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Effects of Lack of Sleep on Your Health

Written By Guest Writer on Friday, February 8, 2013 | 9:00 AM

Effects of Lack of Sleep on Your Health
Sleep is important in your quest for good health. For example, binge sleeping on the weekends is less healthy than just getting 1 or 2 additional hours of sleep. The body has an internal sleep clock known as the circadian rhythm. The internal clock resets when sleeping pattern is altered.
 
Experts believe the circadian rhythm is highly governed by the amount of light a person is exposed to. Ways to set your internal clock include dimming the lights around bedtime, brightening light in the morning and sticking to a predetermined bedtime and wake time every day of the week. 
 
Below are a few of the ways in which sleep deprivation (not having optimal amount of sleep for your age) affects your health and lifestyle:
 
Grades – Students who get the proper amount of sleep are able to solve problems and apply reasoning to difficult concepts because sleep allows the brain to function at its optimal level. Lack of sleep often results in a lower grade point average. Students are less alert, less able to concentrate and less likely to retain what they learned. As a result, they get poorer grades on assignments and tests. Those who stay up too late also have trouble waking up on time in the morning. This results in poor attendance, which causes them to miss crucial information that directly affects their grades. Poor grades definitely have negative impact on the psyche of any student and their folks.
 
Athletics – Those who participate in sports require proper amount of sleep to perform well during the game. Sleep deprivation causes lack of judgement and poor reflexes. Athletes need to be alert and able to focus on all the different aspects of the game. They need quick reaction time, but lack of sleep reduces both speed and efficiency. Poor performance can result in game-related injuries to the athlete and other team members.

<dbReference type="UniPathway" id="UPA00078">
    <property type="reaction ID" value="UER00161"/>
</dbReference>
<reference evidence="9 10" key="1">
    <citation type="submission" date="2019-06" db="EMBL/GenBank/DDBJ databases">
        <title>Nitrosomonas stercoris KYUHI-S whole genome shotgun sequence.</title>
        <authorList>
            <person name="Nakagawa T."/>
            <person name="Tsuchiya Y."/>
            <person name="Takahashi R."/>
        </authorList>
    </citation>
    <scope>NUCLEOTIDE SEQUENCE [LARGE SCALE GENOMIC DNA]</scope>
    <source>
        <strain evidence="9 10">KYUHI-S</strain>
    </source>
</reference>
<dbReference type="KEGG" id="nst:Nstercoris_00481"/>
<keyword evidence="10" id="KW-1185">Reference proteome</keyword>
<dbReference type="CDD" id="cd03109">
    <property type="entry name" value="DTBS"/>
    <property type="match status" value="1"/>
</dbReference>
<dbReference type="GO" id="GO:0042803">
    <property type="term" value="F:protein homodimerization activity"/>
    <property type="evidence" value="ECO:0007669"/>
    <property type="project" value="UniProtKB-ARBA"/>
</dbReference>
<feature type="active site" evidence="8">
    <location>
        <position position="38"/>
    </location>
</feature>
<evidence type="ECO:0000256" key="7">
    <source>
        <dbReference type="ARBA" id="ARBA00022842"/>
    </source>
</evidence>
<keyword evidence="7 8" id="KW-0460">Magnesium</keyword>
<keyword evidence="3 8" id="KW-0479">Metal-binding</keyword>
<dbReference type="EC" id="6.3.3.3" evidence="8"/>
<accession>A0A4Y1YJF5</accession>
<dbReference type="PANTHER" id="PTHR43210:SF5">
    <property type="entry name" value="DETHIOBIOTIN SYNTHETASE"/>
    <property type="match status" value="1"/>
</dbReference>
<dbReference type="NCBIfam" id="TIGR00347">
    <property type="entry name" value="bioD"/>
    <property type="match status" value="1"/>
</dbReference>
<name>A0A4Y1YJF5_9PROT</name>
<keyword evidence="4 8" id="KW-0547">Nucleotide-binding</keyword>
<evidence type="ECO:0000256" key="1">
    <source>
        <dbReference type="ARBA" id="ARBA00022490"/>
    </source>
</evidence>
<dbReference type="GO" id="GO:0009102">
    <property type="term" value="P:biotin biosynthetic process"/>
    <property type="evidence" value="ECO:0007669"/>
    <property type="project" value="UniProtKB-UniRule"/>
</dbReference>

Mental and physical health – One of the benefits of getting enough rest is an improvement in mood. Students who fail to get enough sleep are more prone to be sad, stressed out, depressed, angry or mentally exhausted. They may have more emotional problems than those who get the appropriate amount of sleep. Lack of sleep weakens the immune system and increases the risk of heart disease, stroke, high blood pressure and diabetes. Adequate sleep replenishes the body’s energy supply, which promotes overall health.
 
Focus – Lack of sleep causes a shorter attention span and lack of focus. This affects the ability of students to pay attention in class or while doing their homework. It also affects driving and machine operation, which can be very dangerous. According to the national Highway Safety Traffic Administration, over 100,000 accidents are caused by those who are tired.
 
The amount of sleep needed on a daily basis varies with age. The recommended allotment of sleep for children between the ages of 7 and 12 is 10 to 11 hours of sleep every day. Adolescents between the ages of 12 and 18 should be getting between 8 and 9 hours of sleep every day.
 
However, many experts, including the national Institute of Neurological Disorders and Stroke, recommended 9 hours for adults.
 
 A good night’s sleep is important for optimal health, learn to “switch off” often and enjoy a happier, healthier life after.
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